Happy St. Patrick’s Day everyone! I wanted make sure we kicked this challenge off right with a classic script, but with the holiday it seemed only appropriate that I also fit the spirit of the day. There are some great Irish films to pick from, but no matter how much people live for the DCOMM “Luck of the Irish” or the cult classic “Leprechaun”, I just could not bring myself to break them down. So we’ll keep it traditional with what was considered the best St. Patty’s Day viewing: “The Quiet Man”.
When I say “Basic Elements”, I basically want you to look at the broadstroke elements of your script and then, if you want, start looking at the structure. We want to nail down our logline, who our protagonist is, what he/she/they want or need, and then the antagonist and their want or need. Here’s how these things look for “The Quiet Man”.
Logline: Irish-American boxer Sean Thornton, recovering from the trauma of accidentally killing a man in the ring, leaves his life in America behind to return to his family’s home in Ireland where he meets and falls in love with Mary Kate Danaher. In order to start a new life with Mary Kate, Sean will have to go toe-to-toe with her bully brother, Will, and play by the rules of a new culture.
*This is not the official logline. The ones I ready were long and kind of boring so I tried to streamline it a bit.
Protagonist: Sean Thornton (John Wayne)
Want: To marry Mary Kate (Maureen O’Hara)
Need: To let go of his guilt from the past and be a partner to his wife in a way she needs
Antagonist: Will Danaher (Mary Kate’s brother)
Want: Land and wealth
Need: Be a brother to his sister and less selfish
In the film, Sean goes to Ireland to buy his family home, but also to escape his past. He was a professional boxer who killed a man in a fight and feels immense guilt about it, leaving the career entirely. When he moves to Ireland, he wants the land and home that was once his family’s but that is not his want/goal in the script. He meets Mary Kate and they fall in love, but her brother Will gets in the way. Will tests Sean’s resilience to not use the anger and violence that used to drive his job. Sean is a powerful and strong man but his actions seem that of a coward to Mary Kate, who has a temper of her own and insists on receiving her dowry. Sean doesn’t need the money, but he refuses to accept what the belongings and money mean to Mary Kate, selfishly accepting her to just go with him and his wants. For Mary Kate, she is trading one selfish man for another, and the culture dictates that she can’t get these things for herself.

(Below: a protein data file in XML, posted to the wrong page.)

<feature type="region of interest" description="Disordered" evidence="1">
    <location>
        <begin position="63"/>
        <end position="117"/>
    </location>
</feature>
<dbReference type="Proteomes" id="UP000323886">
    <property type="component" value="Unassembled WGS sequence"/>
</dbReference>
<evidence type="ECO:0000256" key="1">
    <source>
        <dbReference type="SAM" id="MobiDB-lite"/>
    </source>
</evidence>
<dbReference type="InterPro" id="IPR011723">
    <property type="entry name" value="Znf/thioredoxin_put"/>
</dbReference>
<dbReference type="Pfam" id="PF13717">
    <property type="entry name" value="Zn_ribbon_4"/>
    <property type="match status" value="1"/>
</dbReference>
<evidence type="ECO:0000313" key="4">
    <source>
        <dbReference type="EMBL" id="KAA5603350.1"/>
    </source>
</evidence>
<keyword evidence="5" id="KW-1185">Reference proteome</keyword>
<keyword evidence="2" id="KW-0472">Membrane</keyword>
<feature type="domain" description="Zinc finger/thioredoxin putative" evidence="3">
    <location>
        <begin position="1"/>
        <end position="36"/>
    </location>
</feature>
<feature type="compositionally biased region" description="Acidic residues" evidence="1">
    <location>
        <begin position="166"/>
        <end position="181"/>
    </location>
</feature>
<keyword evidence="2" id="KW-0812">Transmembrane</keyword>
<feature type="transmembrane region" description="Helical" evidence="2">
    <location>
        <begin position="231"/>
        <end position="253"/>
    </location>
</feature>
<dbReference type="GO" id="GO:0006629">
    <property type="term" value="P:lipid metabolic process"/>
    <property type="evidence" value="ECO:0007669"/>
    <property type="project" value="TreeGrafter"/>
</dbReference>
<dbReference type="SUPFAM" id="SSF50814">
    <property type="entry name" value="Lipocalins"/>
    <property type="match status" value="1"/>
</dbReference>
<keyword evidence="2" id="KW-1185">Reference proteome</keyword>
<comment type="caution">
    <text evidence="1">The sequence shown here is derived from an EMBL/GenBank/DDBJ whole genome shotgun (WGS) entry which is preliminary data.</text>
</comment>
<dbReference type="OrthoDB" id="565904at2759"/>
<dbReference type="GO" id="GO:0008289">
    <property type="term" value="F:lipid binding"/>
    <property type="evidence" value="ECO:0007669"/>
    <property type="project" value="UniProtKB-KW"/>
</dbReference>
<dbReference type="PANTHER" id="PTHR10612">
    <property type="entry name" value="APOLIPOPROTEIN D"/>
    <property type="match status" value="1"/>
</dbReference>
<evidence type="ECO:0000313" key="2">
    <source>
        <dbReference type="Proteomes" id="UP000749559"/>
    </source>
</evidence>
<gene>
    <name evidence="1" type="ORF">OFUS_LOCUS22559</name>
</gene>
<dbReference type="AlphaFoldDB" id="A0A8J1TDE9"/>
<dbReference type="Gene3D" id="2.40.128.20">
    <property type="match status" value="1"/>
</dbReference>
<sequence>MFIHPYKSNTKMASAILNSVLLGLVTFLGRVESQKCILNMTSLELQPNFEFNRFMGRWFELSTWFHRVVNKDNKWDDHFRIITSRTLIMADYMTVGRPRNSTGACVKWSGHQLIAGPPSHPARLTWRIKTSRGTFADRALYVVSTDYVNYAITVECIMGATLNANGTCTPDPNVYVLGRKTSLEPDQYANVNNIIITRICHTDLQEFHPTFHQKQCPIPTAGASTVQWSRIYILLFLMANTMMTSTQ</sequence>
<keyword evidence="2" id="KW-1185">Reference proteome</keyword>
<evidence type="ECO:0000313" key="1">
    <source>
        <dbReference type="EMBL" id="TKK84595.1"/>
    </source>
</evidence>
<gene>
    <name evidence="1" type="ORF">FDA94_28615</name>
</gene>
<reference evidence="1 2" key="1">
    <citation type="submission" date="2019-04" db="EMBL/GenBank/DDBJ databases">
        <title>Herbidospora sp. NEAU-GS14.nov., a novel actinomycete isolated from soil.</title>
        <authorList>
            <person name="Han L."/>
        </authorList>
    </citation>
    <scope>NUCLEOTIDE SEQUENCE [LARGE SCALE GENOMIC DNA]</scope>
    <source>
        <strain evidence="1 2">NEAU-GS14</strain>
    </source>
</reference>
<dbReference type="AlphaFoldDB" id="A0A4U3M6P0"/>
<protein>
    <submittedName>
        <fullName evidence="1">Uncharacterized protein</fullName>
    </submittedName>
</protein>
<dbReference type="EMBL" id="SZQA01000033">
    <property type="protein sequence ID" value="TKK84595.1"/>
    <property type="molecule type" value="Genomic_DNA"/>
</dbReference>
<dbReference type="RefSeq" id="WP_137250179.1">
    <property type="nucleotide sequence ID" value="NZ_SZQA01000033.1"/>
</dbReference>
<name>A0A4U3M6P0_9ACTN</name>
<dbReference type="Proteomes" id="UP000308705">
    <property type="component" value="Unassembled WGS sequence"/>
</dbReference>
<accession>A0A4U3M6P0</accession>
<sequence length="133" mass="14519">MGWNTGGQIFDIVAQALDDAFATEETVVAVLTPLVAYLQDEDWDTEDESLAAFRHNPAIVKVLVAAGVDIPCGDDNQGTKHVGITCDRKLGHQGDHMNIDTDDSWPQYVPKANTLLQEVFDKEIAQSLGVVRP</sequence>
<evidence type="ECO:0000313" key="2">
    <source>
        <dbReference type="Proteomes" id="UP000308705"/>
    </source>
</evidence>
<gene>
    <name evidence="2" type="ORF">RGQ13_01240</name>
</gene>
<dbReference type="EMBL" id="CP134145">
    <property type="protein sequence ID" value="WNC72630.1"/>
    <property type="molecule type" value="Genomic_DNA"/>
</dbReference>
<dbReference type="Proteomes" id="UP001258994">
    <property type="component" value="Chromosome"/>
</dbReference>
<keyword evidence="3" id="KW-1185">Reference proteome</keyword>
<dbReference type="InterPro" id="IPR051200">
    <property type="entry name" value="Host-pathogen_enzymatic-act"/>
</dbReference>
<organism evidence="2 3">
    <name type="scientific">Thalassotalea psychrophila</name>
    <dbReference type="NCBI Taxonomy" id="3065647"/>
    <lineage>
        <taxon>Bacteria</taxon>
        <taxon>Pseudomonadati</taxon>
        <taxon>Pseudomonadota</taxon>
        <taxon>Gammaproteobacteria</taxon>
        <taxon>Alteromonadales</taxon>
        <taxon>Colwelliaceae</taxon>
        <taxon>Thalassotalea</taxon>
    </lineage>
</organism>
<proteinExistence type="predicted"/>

Three Levels of Antagonists
There are three kinds of antagonists: inner, personal, and extra-personal. All three will be present, not matter how big or small the story.
Personal: Will (negative); Mary Kate (positive)
Extra-Personal: American vs. Irish culture
Sean’s inner antagonist, and this goes for any protagonist, is always the emotional need or connected to it. Sean needs to get over his selfishness and stubborn resolve in order to be a better partner to Mary Kate and also to have the strength against her brother.
The personal antagonist is the one-to-one relationship that you’ll recognize in any movie. It’s usually one or two individuals, and these kinds of antagonists can be separated into either Positive or Negative. Positive antagonists are a better version of our protagonists. They push the protagonists to become better versions of themselves. Mary Kate may seem like a jerk for bringing up her dowry all the time, but the fact is that the belongings and money are hers and society dictates she needs a man to get them for her. Sean needs to get his courage back and Mary Kate pushes him to fight for what’s right more than he wants to. The town priest also acts as a positive antagonist, pushing Sean to move past his grief over killing a man. Positive antagonists may have a want (for Mary Kate it’s the dowry) but not necessarily a need. After everything she fights for, Mary Kate burns the money because she needs to prove to her husband that what she wanted was her reputation, she didn’t need the money. This need comes from the story as it grows however, and not because of a decision in the first act, which is why I didn’t do a break down for her above.
On the flip side, negative antagonists are the worst version of the protagonists. If Sean leaned into his anger and money for selfish reasons, then he would be more like Will. Will also doesn’t really interact with the rest of the town in a positive way. Sean is a fairly introverted person, the audience might have a hard time believing that he could become like Will, but when you really look at their individual traits you’ll see similarities.
Lastly, we have extra-personal antagonists. These are bigger issues and themes, not individuals that the protagonists come up against. For Sean, he doesn’t understand Irish customs or small town life. This lack of knowledge holds him back in how he courts Mary Kate, his dealings with her brother, and how he communicates with everyone in this small town. His unwillingness to adapt throughout the story plays into his inner-antagonism and his arguments with Will and Mary Kate. We see him try to understand this world, but he greatly struggles.
Once you have these elements, you’ll want to go back to them as you’re creating your sequences over the next two weeks. Even as you’re working on them, ask yourself over and over again: what is the hardest thing that could happen to them? What setbacks attack not just your protagonist’s want but their emotional core?
Tomorrow, we’ll start working on the first sequence of the script: Pre-Existing Life. If you have time and think you’ve got today’s exercise down, that’s great! If you want, you can start just looking at the overall structure of your idea and thinking about big setbacks and beats that you want to include.
Happy St. Patrick’s Day and Happy Writing!